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Self-contained example of using pandoc + a Makefile to convert from (R)md to html/tex/docx
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Portable(ish) Pandoc Magic

For years I've used the files in Global-Pandoc-Files to convert Markdown-based documents into Word (docx through odt), HTML, and PDF (through xelatex). My templates and Makefile there are subsequently based on Kieran Healy's Plain Text Social Science system.

My system has been magical, but it's incredibly convoluted, with LaTeX support files saved in one place, pandoc filters saved in another, templates saved in yet another, and other ad hoc scripts saved somewhere else. Every time I do a clean install of macOS, I have to rebuild this rickety foundation, and working with coauthors has often been a hassle, since they don't have the same files in the same five locations I use, so they can't convert the Markdown.

To simplify things for me and for collaborators, I've taken my global pandoc files and made them as portable as possible. Now, after installing a handful of programs, all I (or anyone else) needs to do is place Makefile and pandoc/ in the same directory as a Markdown or R Markdown file, type make SOMETHING in the terminal, and everything will work. All the important support files live in pandoc/ and don't need to be moved anywhere.

Super magical.


This system technically isn't 100% portable, since it needs a few larger pieces of software. You'll need to install these things:

  • pandoc: Install either with brew install pandoc or by downloading it from
  • make: The workhorse behind all the conversion is make, which uses this Makefile to generate different pandoc incantations. On macOS, open Terminal and run xcode-select --install to install a handful of developer tools, including make. For Windows, follow these instructions.
  • R: Needed to convert R Markdown files to Markdown (if you're using R Markdown). Also needed to get word count when you run make count. Download and install from Ensure you have the following packages installed: tidyverse, knitr, rvest, and stringi (run install.packages(c("tidyverse", "knitr", "rvest", "stringi")))
  • Python 3: Install either with brew install python or by downloading it from
  • TeX: If you want to do anything with PDFs, install LaTeX. It's easiest to just install the massive MacTeX distribution on macOS (or some Windows distribution if you use Windows).
  • pandoc-include: Filter for inserting external Markdown files with syntax like !include path/to/ Install with pip install pandoc-include.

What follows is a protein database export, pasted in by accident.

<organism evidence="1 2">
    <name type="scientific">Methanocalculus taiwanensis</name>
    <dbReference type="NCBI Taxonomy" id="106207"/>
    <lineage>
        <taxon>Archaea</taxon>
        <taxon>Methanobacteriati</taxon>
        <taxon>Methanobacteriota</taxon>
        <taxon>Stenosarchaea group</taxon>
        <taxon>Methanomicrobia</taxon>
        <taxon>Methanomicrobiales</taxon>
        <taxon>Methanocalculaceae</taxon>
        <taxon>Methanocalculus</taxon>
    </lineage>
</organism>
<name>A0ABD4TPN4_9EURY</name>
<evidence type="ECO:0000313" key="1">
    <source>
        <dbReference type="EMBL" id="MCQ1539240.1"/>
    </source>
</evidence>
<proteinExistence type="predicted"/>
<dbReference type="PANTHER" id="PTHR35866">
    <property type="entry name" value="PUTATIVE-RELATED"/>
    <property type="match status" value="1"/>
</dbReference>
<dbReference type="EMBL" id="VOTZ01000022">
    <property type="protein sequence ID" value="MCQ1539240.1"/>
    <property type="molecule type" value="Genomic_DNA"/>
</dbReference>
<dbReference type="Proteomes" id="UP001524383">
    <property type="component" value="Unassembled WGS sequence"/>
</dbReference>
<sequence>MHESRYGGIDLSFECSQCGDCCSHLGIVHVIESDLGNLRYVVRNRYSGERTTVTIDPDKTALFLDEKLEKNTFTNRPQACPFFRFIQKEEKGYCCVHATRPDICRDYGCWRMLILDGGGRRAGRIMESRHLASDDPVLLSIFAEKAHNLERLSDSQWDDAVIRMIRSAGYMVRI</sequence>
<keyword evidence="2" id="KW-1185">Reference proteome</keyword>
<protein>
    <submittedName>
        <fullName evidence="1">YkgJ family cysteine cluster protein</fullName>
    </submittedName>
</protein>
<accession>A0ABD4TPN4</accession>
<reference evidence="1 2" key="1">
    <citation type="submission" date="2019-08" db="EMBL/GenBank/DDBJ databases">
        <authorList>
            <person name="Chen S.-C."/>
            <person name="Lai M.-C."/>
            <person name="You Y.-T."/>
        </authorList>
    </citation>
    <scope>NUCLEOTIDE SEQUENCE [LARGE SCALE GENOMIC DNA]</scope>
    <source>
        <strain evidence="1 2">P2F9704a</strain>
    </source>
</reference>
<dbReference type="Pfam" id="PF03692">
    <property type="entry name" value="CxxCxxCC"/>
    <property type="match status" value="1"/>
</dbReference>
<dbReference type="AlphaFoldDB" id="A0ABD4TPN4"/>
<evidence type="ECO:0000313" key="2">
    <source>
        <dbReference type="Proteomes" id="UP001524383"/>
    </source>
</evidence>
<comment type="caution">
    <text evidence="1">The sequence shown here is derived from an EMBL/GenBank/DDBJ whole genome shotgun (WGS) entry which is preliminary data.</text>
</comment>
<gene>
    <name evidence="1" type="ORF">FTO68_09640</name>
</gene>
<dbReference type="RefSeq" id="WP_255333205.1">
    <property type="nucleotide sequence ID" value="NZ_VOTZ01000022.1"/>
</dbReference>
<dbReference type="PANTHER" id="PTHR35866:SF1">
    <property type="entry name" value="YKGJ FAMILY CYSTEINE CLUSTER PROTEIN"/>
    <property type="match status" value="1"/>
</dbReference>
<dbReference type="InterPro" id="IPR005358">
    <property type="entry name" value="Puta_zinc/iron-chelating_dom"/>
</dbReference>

• pandoc-citeproc: Filter for dealing with bibliographies. Install with brew install pandoc-citeproc. It comes with pandoc if you install it from
  • pandoc-crossref: Filter for creating "Figure 1" and "Table 3" cross references. Install with brew install pandoc-crossref.
  • bibtool: Script for parsing and dealing with BibTeX files. Used for extracting cited references into a standalone .bib files when you run make bib. Install with brew install bib-tool.
  • gawk: The version of awk that comes with macOS by default doesn't work correctly with the script that inserts git commit information in the footer of PDFs. Install a more recent one with brew install gawk.
  • LibreOffice: Open source clone of Microsoft Office. Used for converting .odt files to .docx when you run make docx. Install by downloading their installer.
  • Fonts: There are a bunch of fonts included in the pandoc/fonts/ folder. Install these as needed.


After you've installed all those things (which you should only have to do once), you can start writing and compiling! Here's what you do:

  1. Create a Markdown file (or R Markdown file) in some directory. Place Makefile and the pandoc folder in the same directory. If you're using a bibliography, include a BibTeX file in the same directory. It should look like this:

    ├── Makefile
    ├── references.bib
    └── pandoc
        ├── bin
        ├── csl
        ├── fonts
        └── templates
  2. Open Makefile and change the SRC and BIB_FILE variables to match your (R) Markdown file and BibTeX file names.

  3. Change any of the other modifiable variables in Makefile, like ENDFLOAT or BLINDED .

  4. Write stuff in your (R) Markdown file. See The Plain Person’s Guide to Plain Text Social Science for more details.